NASA’s Hubble Space Telescope has captured many mesmerizing and amazing images of several galaxies over decades. However, recently, it presented the most serendipitous image of a special image of one of the several galaxies we have. The galaxy cluster represented in the image is the SDSS J1038+4849. It has arranged itself in a unique fashion so as to form a celestial smile face. The first person to notice the special arrangement was Judy Schmidt.

Schmidt was among several others citizen scientists who participated in the Hidden Treasures competition of the Hubble. The competition is an image processing initiative that allows participants to explore the vast quantities of Hubble’s observations. The participants’ results reveal a hoard of unexpected astronomical formations, which are prone to be ignored in the huge database of the Hubble. One such discovery was Schmidt’s observation of a cluster of galaxies that formed a smiling face.

The image in the discussion was obtained using Hubble’s Wide Field and Planetary Camera 2, together with the Wide Field Camera 3.

The celestial smiley face was produced by gravitational lensing, a process that was envisaged by the theory of general relativity by Albert Einstein. In the process, a large object having high gravitational pull, like a galaxy cluster, warps the light emitted by far-away objects while magnifying objects that are situated at a vantage point for earthly observers.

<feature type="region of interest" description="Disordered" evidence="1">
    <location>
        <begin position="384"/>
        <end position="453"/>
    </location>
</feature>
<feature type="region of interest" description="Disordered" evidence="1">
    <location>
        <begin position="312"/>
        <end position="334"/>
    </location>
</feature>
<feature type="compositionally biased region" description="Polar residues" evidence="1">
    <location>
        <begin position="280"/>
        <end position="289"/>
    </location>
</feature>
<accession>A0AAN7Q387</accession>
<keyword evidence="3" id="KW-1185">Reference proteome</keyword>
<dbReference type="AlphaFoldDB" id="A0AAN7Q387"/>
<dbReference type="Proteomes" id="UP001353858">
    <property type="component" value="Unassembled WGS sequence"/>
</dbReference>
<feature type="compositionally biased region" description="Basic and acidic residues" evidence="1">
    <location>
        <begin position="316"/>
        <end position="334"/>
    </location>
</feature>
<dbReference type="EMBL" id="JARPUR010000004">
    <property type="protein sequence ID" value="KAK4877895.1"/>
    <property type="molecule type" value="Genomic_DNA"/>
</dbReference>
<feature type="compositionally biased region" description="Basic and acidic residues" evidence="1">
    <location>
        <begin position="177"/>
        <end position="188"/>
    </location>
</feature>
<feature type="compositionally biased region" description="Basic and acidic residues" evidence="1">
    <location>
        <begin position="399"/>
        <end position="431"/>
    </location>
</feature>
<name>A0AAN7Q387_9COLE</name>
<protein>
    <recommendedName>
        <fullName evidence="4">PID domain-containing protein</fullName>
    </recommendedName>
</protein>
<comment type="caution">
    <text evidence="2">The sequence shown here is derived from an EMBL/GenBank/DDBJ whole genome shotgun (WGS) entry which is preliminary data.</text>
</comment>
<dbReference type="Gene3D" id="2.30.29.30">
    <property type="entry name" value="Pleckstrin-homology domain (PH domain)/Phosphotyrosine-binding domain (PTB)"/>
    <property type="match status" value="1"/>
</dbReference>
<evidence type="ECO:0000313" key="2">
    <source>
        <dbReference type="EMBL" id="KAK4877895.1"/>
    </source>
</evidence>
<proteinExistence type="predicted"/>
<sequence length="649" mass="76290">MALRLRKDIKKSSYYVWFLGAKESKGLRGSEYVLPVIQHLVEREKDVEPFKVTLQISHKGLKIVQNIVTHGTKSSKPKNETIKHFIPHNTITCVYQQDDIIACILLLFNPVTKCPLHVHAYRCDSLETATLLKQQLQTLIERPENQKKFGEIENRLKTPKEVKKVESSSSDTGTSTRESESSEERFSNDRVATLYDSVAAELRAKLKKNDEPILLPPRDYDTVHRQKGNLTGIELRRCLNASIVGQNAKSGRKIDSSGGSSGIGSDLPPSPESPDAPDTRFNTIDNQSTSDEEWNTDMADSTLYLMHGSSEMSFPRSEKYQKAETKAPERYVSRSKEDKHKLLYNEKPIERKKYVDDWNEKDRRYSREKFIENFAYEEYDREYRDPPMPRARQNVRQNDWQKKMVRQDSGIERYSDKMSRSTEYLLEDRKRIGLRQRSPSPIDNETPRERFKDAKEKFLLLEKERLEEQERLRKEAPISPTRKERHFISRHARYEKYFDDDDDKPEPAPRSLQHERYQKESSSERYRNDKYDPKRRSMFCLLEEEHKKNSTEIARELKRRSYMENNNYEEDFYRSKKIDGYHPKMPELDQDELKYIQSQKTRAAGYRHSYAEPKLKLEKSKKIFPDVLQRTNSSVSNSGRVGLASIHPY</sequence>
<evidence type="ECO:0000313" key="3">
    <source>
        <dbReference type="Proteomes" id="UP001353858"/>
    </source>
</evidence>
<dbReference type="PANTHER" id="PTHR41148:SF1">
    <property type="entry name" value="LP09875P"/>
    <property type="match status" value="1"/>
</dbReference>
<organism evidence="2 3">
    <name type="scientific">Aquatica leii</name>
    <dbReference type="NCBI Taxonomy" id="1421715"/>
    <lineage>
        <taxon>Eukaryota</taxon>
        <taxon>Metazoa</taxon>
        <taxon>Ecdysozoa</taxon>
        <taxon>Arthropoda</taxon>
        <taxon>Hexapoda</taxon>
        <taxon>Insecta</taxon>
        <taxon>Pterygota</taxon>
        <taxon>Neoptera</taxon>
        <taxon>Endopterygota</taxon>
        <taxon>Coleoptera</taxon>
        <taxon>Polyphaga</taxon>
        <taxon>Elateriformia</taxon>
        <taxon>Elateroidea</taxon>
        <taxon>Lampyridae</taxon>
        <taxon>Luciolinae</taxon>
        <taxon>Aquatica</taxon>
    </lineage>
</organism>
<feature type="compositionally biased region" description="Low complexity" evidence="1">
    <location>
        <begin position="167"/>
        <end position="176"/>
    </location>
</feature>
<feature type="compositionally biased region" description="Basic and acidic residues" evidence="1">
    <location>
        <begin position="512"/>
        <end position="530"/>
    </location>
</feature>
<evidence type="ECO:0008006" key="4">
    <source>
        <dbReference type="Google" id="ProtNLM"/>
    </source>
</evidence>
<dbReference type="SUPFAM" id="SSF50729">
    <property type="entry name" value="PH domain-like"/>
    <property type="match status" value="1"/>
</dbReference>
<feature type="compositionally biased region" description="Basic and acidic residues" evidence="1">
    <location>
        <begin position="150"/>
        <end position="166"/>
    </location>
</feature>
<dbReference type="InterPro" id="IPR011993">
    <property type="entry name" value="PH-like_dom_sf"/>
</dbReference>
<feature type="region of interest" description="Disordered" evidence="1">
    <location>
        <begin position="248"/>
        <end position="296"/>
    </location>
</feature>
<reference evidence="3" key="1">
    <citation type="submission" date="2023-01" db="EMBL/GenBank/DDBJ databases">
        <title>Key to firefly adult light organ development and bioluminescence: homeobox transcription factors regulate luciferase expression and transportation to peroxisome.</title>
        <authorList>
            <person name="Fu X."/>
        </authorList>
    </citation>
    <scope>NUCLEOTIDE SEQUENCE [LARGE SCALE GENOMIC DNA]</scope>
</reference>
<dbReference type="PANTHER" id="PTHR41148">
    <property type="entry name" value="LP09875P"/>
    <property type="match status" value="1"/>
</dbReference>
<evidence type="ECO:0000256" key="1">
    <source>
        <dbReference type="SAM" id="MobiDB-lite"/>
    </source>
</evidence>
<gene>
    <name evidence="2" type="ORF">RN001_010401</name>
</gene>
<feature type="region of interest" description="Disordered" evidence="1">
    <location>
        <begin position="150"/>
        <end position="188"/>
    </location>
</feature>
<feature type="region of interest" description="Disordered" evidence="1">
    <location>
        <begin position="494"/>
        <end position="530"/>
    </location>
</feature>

The ESA’s Hubble webpage explains the formation of the smiley face in details. According to it, the eyes of the face were formed by two radiant galaxies while the smiling mouth was actually a part of an Einstein Ring. The website explains that the mouth was formed as a result of the bending of light around the said galaxy. It was generated as the light-source, the lensing, and the Earth got together to form a symmetrical alignment.

Leave a Reply

Your email address will not be published.

I accept the Privacy Policy

This site uses Akismet to reduce spam. Learn how your comment data is processed.